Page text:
In a recent Texas Observer (no relation to the Dallas Observer, to the relief of both sides), Dallas-based writer Rod Davis lamented that Texas is becoming a tough place to make a living as a serious writer. Rod said a lot of other important things about the "monopolistic tendencies of capitalism" and "esthetic quests for expressions of general truths and individual visions," but there weren't any pictures, and we kind of dozed off.
Still, we want to reassure Rod and other desperately important Texas writers that while outlets for serious writing may be hard to come by, there are still plenty of outlets for seriously bad writing.
Arlington's Summit Publishing, whose rabid books-are-bucks approach to publishing makes vanity presses look like bastions of great literature, has released a new book by Jeff Guinn. Guinn, associate book editor of the Fort Worth Star-Telegram, was already a Summit star with his Autobiography of Santa Claus. With his newest book, he moves up the publishing exploitation chain from the beloved Old Elf (sure bet for Christmas sales) to vampires (desperate lunge for Halloween sales).
Something in the Blood purports to be about real vampires--or at least people who were willing to tell Guinn and his helper, Andy Grieser, that they're vampires. Scary people like Liriel McMahon, a teen who read too much Anne Rice, wore black clothes, and sucked cuts on her finger many times. In the preface, the authors give fair warning about the shock value of their real vampires: "If you buy too much into the vampires of movies and modern best-selling novels, maybe you'll even be a little disappointed in some of them."
Take them at their word:A low-intensity Goosebumps book packs more wallop willieswise--and more compelling prose.
Still, the vampire authors warn that their research has left them frightened: "Now, in grocery stores or at baseball games, amid the car-pool moms at elementary schools and the downtown workers hurrying home before nightfall, anywhere people congregate, we can't help wondering: Which ones are vampires?"
We're scared stiff, too. But we can't help wondering: Which ones are hideously bad writers with a publishing connection?
Attack of the uberdogs
In its search for the highest-quality animals, the Dallas Police Department's canine unit has turned to Europe. The only problem is, the dogs don't speak English--forcing the handlers to learn commands in Dutch, German, and Czech.
For instance, knoze! means "sit" in Czech, and so brav means "good dog" in German.
Cute, but Buzz gets the feeling that this doggy Tower of Babel has all the makings of a colossal lawsuit. We are, after all, talking about large carnivores with an attitude and intelligence only slightly superior to that of Marty Griffin. They are trained to attack on command, if you get the command right.
Canine unit trainer Corporal Brian Varker told The Dallas Morning News that correct pronunciation of the foreign commands was no big deal: "As long as it's in the ballpark the dogs are usually OK with it."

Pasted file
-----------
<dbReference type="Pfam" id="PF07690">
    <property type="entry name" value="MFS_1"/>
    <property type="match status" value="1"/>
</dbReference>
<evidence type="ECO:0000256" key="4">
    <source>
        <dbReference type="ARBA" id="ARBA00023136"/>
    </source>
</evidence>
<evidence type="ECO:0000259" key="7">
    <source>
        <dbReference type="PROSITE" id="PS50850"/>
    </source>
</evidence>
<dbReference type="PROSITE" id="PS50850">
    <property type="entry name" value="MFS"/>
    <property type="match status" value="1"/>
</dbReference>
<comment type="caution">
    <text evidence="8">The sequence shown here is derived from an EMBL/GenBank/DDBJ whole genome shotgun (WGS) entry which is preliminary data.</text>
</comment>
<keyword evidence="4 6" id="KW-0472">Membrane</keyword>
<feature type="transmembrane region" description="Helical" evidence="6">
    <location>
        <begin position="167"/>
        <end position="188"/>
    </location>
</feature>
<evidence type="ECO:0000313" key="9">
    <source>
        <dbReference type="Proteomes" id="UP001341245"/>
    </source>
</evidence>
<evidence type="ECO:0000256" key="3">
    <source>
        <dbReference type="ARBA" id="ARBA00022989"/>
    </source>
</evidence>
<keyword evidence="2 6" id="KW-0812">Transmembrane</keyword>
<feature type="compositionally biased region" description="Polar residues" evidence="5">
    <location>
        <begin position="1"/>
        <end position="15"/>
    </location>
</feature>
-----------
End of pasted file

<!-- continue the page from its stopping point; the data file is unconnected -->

"It gets complicated," Varker admits. "We'll have a situation that requires several dogs, and we're out there speaking four languages." Ha. Ha.
Buzz imagines it could get real "complicated" when an adrenaline-pumped cop is simultaneously giving commands in Dutch to an agitated German shepherd, and in Texan to a terrified suspect who--just maybe--understands only Spanish. Before you can say, Let me rephrase that in Pig Latin, something real unpleasant in a Cuisinart way could happen. Dogs are like that.
"The bad guys hear you speaking German [to the dogs] and it confuses them," Varker says. You better believe it, and Buzz bets it goes over real big around the synagogue, too.
As a public service, we're offering a couple of handy phrases in case you get on the wrong side of one of these Euromutts:
"Geben Sie mir mein Ohr zurYck!" which translates roughly to "Give me back my ear."
And, of course, the all important "Das ist kein Milkbone, Fritz, es ist doch mein Oberschenkelknochen!" In English, "That's no Milkbone, Bowser, that's my femur!"
No cats in the yard
Somebody at The Dallas Morning News is moving on up, as they say. Buzz couldn't help but notice editor and publisher Burl Osborne's home on the cover of the "Sunday's Homes" section.
Pandering to the real-estate crowd has its benefits: a full-color picture and 10 inches of text on Sunday.
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It's obvious why Burl's moving. Though it's in the heart of Dallas at 7609 Southwestern, the house is your basic pretentious Plano special: two-story entry, milk-washed floors, pink and mauve "decorator" tones. Not architectural bad taste, just no taste.
Frankly, we were a bit disappointed. Burl makes about $500,000 a year (1995 figure) and holds upward of $2 million in A.H. Belo Corp. stock (to save space, in the future Buzz will simply refer to his income as "in the gazillions"). So we expected something seriously tasteless. As far as we can tell, the door knobs haven't even been lowered to suit the altitudinally challenged publishing powerhouse.
By the way, because the house has "upscale zero lot lines" (i.e no yard), there's much less chance the paperboy will lose your DMN.